Professor Krugman says we’re heading into Japanese-style deflation territory. He supports his argument by showing a chart displaying the rate of wage change over the past three months — expressed as an annual rate, and by pointing out that “inflation usually runs below the rate of wage change, thanks to productivity growth“. So, deflation time.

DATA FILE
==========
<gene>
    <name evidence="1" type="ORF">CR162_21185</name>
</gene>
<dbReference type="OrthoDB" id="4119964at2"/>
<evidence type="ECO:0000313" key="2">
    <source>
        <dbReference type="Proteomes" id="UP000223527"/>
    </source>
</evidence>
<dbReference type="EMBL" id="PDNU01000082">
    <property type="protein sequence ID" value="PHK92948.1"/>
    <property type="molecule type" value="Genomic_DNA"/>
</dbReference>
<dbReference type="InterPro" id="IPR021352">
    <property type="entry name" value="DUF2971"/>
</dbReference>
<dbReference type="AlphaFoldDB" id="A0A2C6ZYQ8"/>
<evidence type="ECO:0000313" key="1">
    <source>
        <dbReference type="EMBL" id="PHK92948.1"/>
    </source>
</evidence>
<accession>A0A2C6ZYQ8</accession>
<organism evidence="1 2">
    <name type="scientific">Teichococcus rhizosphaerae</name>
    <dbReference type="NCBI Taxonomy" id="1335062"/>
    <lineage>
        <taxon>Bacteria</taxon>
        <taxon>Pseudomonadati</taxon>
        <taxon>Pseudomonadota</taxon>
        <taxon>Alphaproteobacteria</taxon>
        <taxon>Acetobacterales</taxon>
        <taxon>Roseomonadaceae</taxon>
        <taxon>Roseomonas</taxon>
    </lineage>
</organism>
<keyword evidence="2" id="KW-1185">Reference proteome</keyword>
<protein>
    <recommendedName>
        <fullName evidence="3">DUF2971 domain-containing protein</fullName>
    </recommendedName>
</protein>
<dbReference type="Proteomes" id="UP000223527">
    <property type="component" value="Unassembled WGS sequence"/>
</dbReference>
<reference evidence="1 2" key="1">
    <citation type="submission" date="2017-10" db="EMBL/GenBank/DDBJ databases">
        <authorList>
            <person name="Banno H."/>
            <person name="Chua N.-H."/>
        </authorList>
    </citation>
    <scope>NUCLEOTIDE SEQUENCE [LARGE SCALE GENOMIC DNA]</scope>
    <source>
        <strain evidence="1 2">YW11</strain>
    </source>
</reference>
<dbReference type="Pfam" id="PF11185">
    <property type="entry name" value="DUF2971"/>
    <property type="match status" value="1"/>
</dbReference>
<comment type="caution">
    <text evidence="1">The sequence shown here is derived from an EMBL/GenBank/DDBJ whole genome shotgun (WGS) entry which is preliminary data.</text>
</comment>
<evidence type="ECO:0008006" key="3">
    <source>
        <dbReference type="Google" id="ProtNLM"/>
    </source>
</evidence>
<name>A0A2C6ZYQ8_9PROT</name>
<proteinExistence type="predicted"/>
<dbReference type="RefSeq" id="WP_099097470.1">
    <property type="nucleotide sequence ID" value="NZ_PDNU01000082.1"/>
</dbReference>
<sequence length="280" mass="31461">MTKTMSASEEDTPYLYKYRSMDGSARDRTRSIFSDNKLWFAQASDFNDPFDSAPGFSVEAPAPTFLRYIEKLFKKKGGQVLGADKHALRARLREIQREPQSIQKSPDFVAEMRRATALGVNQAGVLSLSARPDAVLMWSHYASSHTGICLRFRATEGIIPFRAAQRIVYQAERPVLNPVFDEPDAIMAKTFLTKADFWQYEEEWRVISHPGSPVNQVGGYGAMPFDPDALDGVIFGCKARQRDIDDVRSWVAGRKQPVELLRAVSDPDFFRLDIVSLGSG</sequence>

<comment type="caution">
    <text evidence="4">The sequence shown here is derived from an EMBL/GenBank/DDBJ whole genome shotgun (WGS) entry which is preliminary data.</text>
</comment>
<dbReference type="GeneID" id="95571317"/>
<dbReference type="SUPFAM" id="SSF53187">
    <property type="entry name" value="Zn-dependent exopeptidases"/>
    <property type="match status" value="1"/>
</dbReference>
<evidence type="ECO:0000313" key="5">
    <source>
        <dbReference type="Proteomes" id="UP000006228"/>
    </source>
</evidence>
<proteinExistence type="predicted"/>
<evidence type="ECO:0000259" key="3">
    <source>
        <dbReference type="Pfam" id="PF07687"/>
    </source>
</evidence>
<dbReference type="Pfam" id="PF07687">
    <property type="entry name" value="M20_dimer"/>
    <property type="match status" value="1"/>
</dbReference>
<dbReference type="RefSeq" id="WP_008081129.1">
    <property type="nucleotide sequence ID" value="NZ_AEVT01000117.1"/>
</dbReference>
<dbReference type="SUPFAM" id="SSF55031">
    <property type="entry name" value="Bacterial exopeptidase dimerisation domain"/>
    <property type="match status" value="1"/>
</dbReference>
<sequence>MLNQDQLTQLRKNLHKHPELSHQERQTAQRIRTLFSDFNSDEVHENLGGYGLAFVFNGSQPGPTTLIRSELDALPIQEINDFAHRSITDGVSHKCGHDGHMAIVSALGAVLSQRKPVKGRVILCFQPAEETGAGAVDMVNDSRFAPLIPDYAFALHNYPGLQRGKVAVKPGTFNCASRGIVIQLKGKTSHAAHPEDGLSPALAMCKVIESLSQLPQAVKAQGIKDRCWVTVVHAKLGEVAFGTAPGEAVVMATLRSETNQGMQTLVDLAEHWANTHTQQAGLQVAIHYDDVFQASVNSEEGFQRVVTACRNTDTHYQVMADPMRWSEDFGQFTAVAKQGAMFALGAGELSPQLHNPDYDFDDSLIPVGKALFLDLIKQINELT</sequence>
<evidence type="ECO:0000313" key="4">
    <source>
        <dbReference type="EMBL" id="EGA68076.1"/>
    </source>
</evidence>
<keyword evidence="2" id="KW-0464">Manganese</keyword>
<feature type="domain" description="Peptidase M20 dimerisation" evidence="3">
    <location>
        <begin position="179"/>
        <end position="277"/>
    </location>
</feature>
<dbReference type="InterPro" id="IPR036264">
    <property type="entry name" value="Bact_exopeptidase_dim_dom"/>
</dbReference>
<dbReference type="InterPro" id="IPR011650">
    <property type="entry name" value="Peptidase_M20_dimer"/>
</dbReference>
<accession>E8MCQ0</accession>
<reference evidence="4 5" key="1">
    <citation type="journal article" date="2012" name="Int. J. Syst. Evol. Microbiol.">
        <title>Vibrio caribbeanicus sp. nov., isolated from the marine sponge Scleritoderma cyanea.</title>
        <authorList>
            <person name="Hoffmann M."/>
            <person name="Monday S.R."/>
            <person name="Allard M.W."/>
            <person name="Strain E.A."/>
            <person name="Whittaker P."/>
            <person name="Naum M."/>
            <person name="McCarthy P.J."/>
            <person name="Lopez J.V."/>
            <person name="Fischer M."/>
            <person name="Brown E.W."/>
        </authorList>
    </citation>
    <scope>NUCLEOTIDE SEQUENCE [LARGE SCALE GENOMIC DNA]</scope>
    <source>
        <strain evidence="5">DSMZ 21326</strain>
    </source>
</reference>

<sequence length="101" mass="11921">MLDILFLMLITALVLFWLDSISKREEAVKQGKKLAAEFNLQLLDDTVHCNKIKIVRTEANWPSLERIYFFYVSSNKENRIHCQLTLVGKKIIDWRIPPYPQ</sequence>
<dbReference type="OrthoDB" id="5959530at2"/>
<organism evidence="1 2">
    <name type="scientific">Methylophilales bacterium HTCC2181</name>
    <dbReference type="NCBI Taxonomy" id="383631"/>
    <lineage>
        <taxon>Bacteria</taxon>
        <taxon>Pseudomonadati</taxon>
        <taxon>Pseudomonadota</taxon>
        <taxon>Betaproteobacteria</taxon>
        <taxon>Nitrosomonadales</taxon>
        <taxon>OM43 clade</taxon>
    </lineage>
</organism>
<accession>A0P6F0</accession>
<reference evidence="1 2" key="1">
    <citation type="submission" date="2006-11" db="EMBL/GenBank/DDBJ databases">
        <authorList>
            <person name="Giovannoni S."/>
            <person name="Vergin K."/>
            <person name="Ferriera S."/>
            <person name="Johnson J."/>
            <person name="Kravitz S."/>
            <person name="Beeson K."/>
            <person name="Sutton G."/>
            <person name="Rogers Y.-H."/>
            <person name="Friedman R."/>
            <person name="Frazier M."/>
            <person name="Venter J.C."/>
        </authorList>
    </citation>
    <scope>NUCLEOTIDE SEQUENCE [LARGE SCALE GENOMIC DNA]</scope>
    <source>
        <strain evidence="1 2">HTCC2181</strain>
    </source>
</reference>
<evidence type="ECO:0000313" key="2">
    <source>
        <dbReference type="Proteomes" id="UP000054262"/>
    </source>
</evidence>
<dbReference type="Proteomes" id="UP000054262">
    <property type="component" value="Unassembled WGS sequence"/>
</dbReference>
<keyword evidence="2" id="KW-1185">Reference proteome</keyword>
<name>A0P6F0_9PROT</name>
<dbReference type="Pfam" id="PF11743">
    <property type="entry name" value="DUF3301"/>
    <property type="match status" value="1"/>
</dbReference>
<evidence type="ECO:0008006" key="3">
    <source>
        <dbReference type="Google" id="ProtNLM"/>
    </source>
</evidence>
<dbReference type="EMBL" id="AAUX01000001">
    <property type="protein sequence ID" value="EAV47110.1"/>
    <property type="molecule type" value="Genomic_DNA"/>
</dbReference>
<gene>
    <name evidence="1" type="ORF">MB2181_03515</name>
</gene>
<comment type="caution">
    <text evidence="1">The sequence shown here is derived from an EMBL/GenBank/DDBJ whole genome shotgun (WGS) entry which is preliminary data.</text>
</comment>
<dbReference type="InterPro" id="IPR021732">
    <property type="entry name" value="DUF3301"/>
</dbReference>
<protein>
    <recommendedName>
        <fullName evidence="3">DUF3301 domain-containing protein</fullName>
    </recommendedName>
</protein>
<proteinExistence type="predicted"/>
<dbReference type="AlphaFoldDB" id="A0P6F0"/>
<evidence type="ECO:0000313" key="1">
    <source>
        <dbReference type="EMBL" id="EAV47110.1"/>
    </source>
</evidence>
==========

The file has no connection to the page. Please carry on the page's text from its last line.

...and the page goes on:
If Paul Krugman’s premise proves right, then a U.S. Japanese-style deflation is a crucial debate for economists in determining whether we are headed for a depression-style deflation, or a persistent and problematic economic dynamic in which deflationary pressures keep the economy in a 1970’s style malaise. The debate is also crucial for traders and investors because under both scenarios, particularly the first one, the government bonds will be virtually the only game in town, or better, the only asset class worth owning (having said that however, under a deflationary depression even the safest bonds can go down, at least temporarily) while cash returns will go to zero. These trends (if a deflation scenario materializes) will continue and the process of reversing them will unavoidably be a lengthy one. Prof. Krugman said ” it smells like deflation”, and it certainly does. The reality is we still have a great deal of excess capacity in the world economy because of the overinvestment in capacity by EMs , growth continues to remain extremely weak , if non-existent, and the distress in the labor market is quite evident. So, the possibility of deflationary pressures building in that kind of environment are highly probable. We hope however, that will not turn out to be the case.